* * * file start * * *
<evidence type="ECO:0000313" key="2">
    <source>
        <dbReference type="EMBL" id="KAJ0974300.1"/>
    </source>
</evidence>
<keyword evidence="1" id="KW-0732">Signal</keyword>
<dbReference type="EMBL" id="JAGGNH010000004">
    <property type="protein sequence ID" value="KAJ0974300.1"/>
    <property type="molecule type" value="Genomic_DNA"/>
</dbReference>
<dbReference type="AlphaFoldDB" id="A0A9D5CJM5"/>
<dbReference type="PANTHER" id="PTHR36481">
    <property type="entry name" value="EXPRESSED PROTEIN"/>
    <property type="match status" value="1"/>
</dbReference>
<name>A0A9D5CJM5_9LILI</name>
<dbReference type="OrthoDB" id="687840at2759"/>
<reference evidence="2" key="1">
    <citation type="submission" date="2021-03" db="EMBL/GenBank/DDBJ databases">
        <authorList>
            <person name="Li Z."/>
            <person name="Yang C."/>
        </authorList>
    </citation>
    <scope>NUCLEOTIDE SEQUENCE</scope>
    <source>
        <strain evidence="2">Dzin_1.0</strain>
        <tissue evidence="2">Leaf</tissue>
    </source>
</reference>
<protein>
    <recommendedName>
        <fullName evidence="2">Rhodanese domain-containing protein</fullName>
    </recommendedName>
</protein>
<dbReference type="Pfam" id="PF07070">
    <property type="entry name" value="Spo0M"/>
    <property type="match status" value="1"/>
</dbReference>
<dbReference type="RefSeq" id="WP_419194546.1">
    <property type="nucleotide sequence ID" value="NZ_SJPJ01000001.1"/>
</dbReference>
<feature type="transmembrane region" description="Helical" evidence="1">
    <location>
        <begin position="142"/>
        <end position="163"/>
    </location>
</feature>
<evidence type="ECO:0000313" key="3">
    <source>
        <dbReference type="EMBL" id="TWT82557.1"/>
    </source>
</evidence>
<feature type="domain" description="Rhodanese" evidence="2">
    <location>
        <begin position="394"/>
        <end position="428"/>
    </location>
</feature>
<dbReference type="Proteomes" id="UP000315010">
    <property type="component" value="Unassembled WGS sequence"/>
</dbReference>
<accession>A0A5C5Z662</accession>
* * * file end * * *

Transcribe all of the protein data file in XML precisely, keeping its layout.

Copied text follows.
<evidence type="ECO:0000313" key="2">
    <source>
        <dbReference type="EMBL" id="KAJ0974300.1"/>
    </source>
</evidence>
<keyword evidence="1" id="KW-0732">Signal</keyword>
<dbReference type="EMBL" id="JAGGNH010000004">
    <property type="protein sequence ID" value="KAJ0974300.1"/>
    <property type="molecule type" value="Genomic_DNA"/>
</dbReference>
<dbReference type="AlphaFoldDB" id="A0A9D5CJM5"/>
<dbReference type="PANTHER" id="PTHR36481">
    <property type="entry name" value="EXPRESSED PROTEIN"/>
    <property type="match status" value="1"/>
</dbReference>
<name>A0A9D5CJM5_9LILI</name>
<dbReference type="OrthoDB" id="687840at2759"/>
<reference evidence="2" key="1">
    <citation type="submission" date="2021-03" db="EMBL/GenBank/DDBJ databases">
        <authorList>
            <person name="Li Z."/>
            <person name="Yang C."/>
        </authorList>
    </citation>
    <scope>NUCLEOTIDE SEQUENCE</scope>
    <source>
        <strain evidence="2">Dzin_1.0</strain>
        <tissue evidence="2">Leaf</tissue>
    </source>
</reference>
<protein>
    <recommendedName>
        <fullName evidence="2">Rhodanese domain-containing protein</fullName>
    </recommendedName>
</protein>
<dbReference type="Pfam" id="PF07070">
    <property type="entry name" value="Spo0M"/>
    <property type="match status" value="1"/>
</dbReference>
<dbReference type="RefSeq" id="WP_419194546.1">
    <property type="nucleotide sequence ID" value="NZ_SJPJ01000001.1"/>
</dbReference>
<feature type="transmembrane region" description="Helical" evidence="1">
    <location>
        <begin position="142"/>
        <end position="163"/>
    </location>
</feature>
<evidence type="ECO:0000313" key="3">
    <source>
        <dbReference type="EMBL" id="TWT82557.1"/>
    </source>
</evidence>
<feature type="domain" description="Rhodanese" evidence="2">
    <location>
        <begin position="394"/>
        <end position="428"/>
    </location>
</feature>
<dbReference type="Proteomes" id="UP000315010">
    <property type="component" value="Unassembled WGS sequence"/>
</dbReference>
<accession>A0A5C5Z662</accession>